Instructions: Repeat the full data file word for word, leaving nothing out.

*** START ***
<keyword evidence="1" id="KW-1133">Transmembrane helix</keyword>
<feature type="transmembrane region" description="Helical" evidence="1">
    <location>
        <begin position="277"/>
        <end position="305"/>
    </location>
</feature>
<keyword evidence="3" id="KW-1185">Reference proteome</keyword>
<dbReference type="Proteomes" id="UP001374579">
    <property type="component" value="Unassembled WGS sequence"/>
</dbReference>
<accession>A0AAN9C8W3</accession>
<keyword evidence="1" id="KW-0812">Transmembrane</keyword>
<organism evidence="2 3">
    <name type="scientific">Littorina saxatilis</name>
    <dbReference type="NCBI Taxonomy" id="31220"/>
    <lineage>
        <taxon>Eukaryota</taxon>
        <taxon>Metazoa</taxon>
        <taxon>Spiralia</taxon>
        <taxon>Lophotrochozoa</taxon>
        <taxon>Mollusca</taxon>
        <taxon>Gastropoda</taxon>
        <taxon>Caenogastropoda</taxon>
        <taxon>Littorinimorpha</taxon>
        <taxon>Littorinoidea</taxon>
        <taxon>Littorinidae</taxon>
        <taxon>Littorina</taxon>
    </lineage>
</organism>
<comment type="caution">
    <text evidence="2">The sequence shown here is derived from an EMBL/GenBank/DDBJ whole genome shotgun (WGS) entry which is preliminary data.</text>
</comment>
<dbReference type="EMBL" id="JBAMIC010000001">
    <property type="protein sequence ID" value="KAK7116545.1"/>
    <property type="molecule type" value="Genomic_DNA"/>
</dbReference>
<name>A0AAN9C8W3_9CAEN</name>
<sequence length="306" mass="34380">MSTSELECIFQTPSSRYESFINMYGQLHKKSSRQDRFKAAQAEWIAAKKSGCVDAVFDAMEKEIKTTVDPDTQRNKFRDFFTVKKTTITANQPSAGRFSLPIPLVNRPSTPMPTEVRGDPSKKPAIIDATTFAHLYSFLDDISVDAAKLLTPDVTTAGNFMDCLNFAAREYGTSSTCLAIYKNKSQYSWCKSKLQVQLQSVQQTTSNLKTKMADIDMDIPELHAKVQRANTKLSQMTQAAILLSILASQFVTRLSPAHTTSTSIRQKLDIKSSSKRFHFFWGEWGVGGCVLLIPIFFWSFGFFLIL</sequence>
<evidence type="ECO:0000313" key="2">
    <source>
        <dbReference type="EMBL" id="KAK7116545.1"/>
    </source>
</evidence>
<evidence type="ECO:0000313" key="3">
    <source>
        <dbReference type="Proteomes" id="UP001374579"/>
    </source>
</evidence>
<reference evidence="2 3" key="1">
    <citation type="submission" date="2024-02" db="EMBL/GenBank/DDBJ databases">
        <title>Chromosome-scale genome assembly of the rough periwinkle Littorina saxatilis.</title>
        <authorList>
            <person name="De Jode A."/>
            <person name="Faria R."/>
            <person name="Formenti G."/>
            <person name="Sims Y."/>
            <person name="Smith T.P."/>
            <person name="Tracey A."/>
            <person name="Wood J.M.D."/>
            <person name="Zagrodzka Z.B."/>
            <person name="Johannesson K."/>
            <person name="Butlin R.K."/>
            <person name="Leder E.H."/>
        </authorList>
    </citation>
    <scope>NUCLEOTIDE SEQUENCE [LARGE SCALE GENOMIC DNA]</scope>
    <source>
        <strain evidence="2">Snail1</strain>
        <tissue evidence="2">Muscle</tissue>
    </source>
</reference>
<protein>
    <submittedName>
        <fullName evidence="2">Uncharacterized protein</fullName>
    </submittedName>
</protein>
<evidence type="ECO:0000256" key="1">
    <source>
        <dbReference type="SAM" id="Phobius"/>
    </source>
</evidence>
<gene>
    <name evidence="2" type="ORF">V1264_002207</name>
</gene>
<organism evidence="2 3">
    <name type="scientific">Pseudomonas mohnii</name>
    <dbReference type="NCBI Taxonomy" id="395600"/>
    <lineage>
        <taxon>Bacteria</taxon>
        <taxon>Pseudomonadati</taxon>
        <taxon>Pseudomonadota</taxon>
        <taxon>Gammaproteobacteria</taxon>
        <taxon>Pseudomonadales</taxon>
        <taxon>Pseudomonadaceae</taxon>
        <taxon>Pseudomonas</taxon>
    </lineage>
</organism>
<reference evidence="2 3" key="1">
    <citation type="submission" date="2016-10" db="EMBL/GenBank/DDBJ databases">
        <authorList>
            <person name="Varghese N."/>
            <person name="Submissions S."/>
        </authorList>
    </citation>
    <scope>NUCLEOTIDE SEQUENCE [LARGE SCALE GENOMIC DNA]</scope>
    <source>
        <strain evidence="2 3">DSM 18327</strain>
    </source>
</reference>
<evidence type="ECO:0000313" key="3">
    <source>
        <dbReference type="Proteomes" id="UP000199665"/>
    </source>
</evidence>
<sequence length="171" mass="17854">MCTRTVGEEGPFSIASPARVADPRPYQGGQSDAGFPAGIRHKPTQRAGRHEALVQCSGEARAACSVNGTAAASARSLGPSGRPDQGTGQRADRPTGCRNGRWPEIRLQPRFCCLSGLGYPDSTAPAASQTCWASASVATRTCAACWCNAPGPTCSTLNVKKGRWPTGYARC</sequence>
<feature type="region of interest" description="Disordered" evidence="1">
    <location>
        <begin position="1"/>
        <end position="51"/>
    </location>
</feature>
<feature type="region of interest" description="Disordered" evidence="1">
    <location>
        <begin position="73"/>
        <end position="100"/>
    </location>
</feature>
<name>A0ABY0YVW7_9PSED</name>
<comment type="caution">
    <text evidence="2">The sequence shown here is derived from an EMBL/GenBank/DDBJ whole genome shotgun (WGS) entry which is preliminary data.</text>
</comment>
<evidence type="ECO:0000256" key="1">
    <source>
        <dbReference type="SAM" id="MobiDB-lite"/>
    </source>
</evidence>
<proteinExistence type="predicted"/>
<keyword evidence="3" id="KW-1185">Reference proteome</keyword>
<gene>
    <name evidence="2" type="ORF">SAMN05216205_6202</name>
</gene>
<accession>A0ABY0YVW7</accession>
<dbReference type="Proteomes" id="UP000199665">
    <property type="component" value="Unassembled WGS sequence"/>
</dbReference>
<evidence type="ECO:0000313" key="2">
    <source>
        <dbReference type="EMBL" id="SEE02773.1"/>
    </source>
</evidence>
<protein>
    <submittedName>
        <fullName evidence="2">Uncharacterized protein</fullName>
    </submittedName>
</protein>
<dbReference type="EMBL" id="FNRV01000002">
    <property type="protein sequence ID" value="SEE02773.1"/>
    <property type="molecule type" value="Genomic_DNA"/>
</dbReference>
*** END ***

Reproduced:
<keyword evidence="1" id="KW-1133">Transmembrane helix</keyword>
<feature type="transmembrane region" description="Helical" evidence="1">
    <location>
        <begin position="277"/>
        <end position="305"/>
    </location>
</feature>
<keyword evidence="3" id="KW-1185">Reference proteome</keyword>
<dbReference type="Proteomes" id="UP001374579">
    <property type="component" value="Unassembled WGS sequence"/>
</dbReference>
<accession>A0AAN9C8W3</accession>
<keyword evidence="1" id="KW-0812">Transmembrane</keyword>
<organism evidence="2 3">
    <name type="scientific">Littorina saxatilis</name>
    <dbReference type="NCBI Taxonomy" id="31220"/>
    <lineage>
        <taxon>Eukaryota</taxon>
        <taxon>Metazoa</taxon>
        <taxon>Spiralia</taxon>
        <taxon>Lophotrochozoa</taxon>
        <taxon>Mollusca</taxon>
        <taxon>Gastropoda</taxon>
        <taxon>Caenogastropoda</taxon>
        <taxon>Littorinimorpha</taxon>
        <taxon>Littorinoidea</taxon>
        <taxon>Littorinidae</taxon>
        <taxon>Littorina</taxon>
    </lineage>
</organism>
<comment type="caution">
    <text evidence="2">The sequence shown here is derived from an EMBL/GenBank/DDBJ whole genome shotgun (WGS) entry which is preliminary data.</text>
</comment>
<dbReference type="EMBL" id="JBAMIC010000001">
    <property type="protein sequence ID" value="KAK7116545.1"/>
    <property type="molecule type" value="Genomic_DNA"/>
</dbReference>
<name>A0AAN9C8W3_9CAEN</name>
<sequence length="306" mass="34380">MSTSELECIFQTPSSRYESFINMYGQLHKKSSRQDRFKAAQAEWIAAKKSGCVDAVFDAMEKEIKTTVDPDTQRNKFRDFFTVKKTTITANQPSAGRFSLPIPLVNRPSTPMPTEVRGDPSKKPAIIDATTFAHLYSFLDDISVDAAKLLTPDVTTAGNFMDCLNFAAREYGTSSTCLAIYKNKSQYSWCKSKLQVQLQSVQQTTSNLKTKMADIDMDIPELHAKVQRANTKLSQMTQAAILLSILASQFVTRLSPAHTTSTSIRQKLDIKSSSKRFHFFWGEWGVGGCVLLIPIFFWSFGFFLIL</sequence>
<evidence type="ECO:0000313" key="2">
    <source>
        <dbReference type="EMBL" id="KAK7116545.1"/>
    </source>
</evidence>
<evidence type="ECO:0000313" key="3">
    <source>
        <dbReference type="Proteomes" id="UP001374579"/>
    </source>
</evidence>
<reference evidence="2 3" key="1">
    <citation type="submission" date="2024-02" db="EMBL/GenBank/DDBJ databases">
        <title>Chromosome-scale genome assembly of the rough periwinkle Littorina saxatilis.</title>
        <authorList>
            <person name="De Jode A."/>
            <person name="Faria R."/>
            <person name="Formenti G."/>
            <person name="Sims Y."/>
            <person name="Smith T.P."/>
            <person name="Tracey A."/>
            <person name="Wood J.M.D."/>
            <person name="Zagrodzka Z.B."/>
            <person name="Johannesson K."/>
            <person name="Butlin R.K."/>
            <person name="Leder E.H."/>
        </authorList>
    </citation>
    <scope>NUCLEOTIDE SEQUENCE [LARGE SCALE GENOMIC DNA]</scope>
    <source>
        <strain evidence="2">Snail1</strain>
        <tissue evidence="2">Muscle</tissue>
    </source>
</reference>
<protein>
    <submittedName>
        <fullName evidence="2">Uncharacterized protein</fullName>
    </submittedName>
</protein>
<evidence type="ECO:0000256" key="1">
    <source>
        <dbReference type="SAM" id="Phobius"/>
    </source>
</evidence>
<gene>
    <name evidence="2" type="ORF">V1264_002207</name>
</gene>
<organism evidence="2 3">
    <name type="scientific">Pseudomonas mohnii</name>
    <dbReference type="NCBI Taxonomy" id="395600"/>
    <lineage>
        <taxon>Bacteria</taxon>
        <taxon>Pseudomonadati</taxon>
        <taxon>Pseudomonadota</taxon>
        <taxon>Gammaproteobacteria</taxon>
        <taxon>Pseudomonadales</taxon>
        <taxon>Pseudomonadaceae</taxon>
        <taxon>Pseudomonas</taxon>
    </lineage>
</organism>
<reference evidence="2 3" key="1">
    <citation type="submission" date="2016-10" db="EMBL/GenBank/DDBJ databases">
        <authorList>
            <person name="Varghese N."/>
            <person name="Submissions S."/>
        </authorList>
    </citation>
    <scope>NUCLEOTIDE SEQUENCE [LARGE SCALE GENOMIC DNA]</scope>
    <source>
        <strain evidence="2 3">DSM 18327</strain>
    </source>
</reference>
<evidence type="ECO:0000313" key="3">
    <source>
        <dbReference type="Proteomes" id="UP000199665"/>
    </source>
</evidence>
<sequence length="171" mass="17854">MCTRTVGEEGPFSIASPARVADPRPYQGGQSDAGFPAGIRHKPTQRAGRHEALVQCSGEARAACSVNGTAAASARSLGPSGRPDQGTGQRADRPTGCRNGRWPEIRLQPRFCCLSGLGYPDSTAPAASQTCWASASVATRTCAACWCNAPGPTCSTLNVKKGRWPTGYARC</sequence>
<feature type="region of interest" description="Disordered" evidence="1">
    <location>
        <begin position="1"/>
        <end position="51"/>
    </location>
</feature>
<feature type="region of interest" description="Disordered" evidence="1">
    <location>
        <begin position="73"/>
        <end position="100"/>
    </location>
</feature>
<name>A0ABY0YVW7_9PSED</name>
<comment type="caution">
    <text evidence="2">The sequence shown here is derived from an EMBL/GenBank/DDBJ whole genome shotgun (WGS) entry which is preliminary data.</text>
</comment>
<evidence type="ECO:0000256" key="1">
    <source>
        <dbReference type="SAM" id="MobiDB-lite"/>
    </source>
</evidence>
<proteinExistence type="predicted"/>
<keyword evidence="3" id="KW-1185">Reference proteome</keyword>
<gene>
    <name evidence="2" type="ORF">SAMN05216205_6202</name>
</gene>
<accession>A0ABY0YVW7</accession>
<dbReference type="Proteomes" id="UP000199665">
    <property type="component" value="Unassembled WGS sequence"/>
</dbReference>
<evidence type="ECO:0000313" key="2">
    <source>
        <dbReference type="EMBL" id="SEE02773.1"/>
    </source>
</evidence>
<protein>
    <submittedName>
        <fullName evidence="2">Uncharacterized protein</fullName>
    </submittedName>
</protein>
<dbReference type="EMBL" id="FNRV01000002">
    <property type="protein sequence ID" value="SEE02773.1"/>
    <property type="molecule type" value="Genomic_DNA"/>
</dbReference>